I must confess I’m not smart enough to follow or comment on the key points you raised but I will say that I was a little disheartened, after the thrilling opening episodes, to see the show fall into the old anime trap of pandering to the status quo – vis-a-vis the academy episodes. I had flashbacks to Blue Exorcist – which is a great show btw – with Yu basically supplanting Rin Okumura and rival Shiho standing in for Ryuji Suguro!

    Thankfully things picked up once training was over and the true battles began but it does illustrate a problem with anime that many writers don’t feel confident in striking out on their own, or maybe are encouraged by their editors to stick to the familiar material as to not alienate fans looking for a quick anime/manga fix.


    • Thank you! For this article, I might have put too much pre-writing into it; so, having reworked these ideas over and over to myself, I wrote too concisely for other people to follow. Basically, Seraph of the End reflects many of the ideas Donovan’s book had about primitive societies, especially how men would form gangs for the protection of their tribe. In doing so, the show perhaps evokes a subconscious desire in the male psyche to do the same, which adds to the vicarious enjoyment of the show. As for the other thing I found enjoyable, the vampires remind me of communists, which makes me root for the heroes even more. 🙂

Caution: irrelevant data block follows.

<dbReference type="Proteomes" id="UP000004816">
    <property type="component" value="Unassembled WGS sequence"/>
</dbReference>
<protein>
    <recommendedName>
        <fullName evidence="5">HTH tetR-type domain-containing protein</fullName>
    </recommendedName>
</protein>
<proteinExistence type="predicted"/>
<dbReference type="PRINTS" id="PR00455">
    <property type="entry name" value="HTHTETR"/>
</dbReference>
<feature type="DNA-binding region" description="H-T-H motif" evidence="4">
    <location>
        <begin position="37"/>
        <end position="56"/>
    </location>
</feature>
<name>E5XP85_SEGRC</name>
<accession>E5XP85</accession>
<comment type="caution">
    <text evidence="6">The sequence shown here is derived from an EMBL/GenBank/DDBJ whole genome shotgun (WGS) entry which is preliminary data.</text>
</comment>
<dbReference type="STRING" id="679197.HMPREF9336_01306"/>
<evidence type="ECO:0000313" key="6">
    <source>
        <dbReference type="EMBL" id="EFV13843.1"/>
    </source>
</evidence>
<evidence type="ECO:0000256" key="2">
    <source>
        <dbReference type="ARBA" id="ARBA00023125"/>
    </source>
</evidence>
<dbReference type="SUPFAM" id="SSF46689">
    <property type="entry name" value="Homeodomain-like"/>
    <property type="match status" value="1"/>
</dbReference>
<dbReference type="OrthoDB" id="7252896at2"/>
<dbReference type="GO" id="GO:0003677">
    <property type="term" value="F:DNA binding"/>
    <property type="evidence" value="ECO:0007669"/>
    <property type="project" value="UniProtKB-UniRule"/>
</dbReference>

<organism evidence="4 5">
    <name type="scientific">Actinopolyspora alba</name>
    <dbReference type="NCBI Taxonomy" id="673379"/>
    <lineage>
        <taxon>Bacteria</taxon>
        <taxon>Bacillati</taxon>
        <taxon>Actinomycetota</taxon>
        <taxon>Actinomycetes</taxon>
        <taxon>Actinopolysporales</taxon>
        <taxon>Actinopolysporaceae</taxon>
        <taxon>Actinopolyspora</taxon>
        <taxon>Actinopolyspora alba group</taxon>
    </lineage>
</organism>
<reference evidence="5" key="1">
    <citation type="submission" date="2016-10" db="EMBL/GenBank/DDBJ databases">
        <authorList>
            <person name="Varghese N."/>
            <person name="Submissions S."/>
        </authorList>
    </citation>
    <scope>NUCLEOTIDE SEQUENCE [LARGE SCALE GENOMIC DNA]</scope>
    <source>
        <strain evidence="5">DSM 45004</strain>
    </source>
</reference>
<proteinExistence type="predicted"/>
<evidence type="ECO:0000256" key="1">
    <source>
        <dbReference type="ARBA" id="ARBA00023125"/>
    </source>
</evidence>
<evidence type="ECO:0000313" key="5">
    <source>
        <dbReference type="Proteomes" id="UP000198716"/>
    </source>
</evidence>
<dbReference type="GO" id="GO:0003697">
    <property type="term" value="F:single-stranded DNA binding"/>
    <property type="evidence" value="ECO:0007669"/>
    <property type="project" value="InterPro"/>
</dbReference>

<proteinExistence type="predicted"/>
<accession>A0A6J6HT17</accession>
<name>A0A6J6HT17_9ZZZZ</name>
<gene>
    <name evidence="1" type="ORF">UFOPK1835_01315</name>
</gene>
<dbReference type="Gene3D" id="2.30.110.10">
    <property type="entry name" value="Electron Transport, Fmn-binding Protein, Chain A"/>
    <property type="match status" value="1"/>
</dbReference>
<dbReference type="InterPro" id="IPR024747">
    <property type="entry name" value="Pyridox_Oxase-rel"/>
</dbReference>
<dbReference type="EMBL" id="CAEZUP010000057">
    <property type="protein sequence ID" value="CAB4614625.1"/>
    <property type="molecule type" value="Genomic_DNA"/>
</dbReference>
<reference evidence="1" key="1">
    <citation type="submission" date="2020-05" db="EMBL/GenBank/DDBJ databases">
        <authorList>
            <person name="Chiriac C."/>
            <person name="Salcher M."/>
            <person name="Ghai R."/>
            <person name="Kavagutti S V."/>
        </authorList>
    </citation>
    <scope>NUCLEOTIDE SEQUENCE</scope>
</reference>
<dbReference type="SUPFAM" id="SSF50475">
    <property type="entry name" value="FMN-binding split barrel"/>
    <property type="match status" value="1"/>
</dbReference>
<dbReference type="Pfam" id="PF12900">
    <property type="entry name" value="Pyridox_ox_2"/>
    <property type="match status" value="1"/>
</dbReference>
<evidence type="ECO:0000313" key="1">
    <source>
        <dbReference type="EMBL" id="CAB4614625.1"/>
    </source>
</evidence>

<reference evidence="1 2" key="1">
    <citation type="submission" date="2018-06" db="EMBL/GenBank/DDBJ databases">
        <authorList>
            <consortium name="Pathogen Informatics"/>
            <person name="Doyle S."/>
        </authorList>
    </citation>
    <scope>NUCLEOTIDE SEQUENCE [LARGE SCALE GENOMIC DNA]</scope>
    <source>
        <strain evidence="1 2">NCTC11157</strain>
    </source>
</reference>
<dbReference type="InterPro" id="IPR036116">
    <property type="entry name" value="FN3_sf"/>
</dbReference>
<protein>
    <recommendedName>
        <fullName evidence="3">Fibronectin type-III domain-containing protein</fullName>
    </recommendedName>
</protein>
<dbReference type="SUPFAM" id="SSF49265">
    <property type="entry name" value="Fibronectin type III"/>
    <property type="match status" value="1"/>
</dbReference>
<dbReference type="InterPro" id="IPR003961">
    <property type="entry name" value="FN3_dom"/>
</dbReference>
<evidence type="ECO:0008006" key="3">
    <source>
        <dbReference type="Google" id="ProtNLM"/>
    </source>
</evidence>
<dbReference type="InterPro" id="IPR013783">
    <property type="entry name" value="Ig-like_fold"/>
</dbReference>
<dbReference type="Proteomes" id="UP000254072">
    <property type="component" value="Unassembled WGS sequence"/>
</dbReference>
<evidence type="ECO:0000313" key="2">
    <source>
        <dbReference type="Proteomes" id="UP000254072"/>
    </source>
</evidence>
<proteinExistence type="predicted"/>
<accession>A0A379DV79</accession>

The show certainly had a very unoriginal middle. And, I do think part of it has to do with editors saying to their mangaka to stick with what has worked. But, with many of the high school tropes out of the way, I hope that the next season will be more interesting.


  3. […] In his celebration of Seraph of the End, Medieval Otaku mentions the atheistic view of the series’ vampires. [Medieval Otaku] […]


  4. marthaurion says:

    Small correction about the show: The vampires have a distinction between a regular class (basically the grunts that everyone in the main cast was able to beat easily) and the noble class (which caused trouble for even Guren). This regular class is arguably a middle class of sorts as they gain the benefits of being a vampire unlike human livestock, but don’t have the power of a noble. So there is a class structure within the vampires themselves.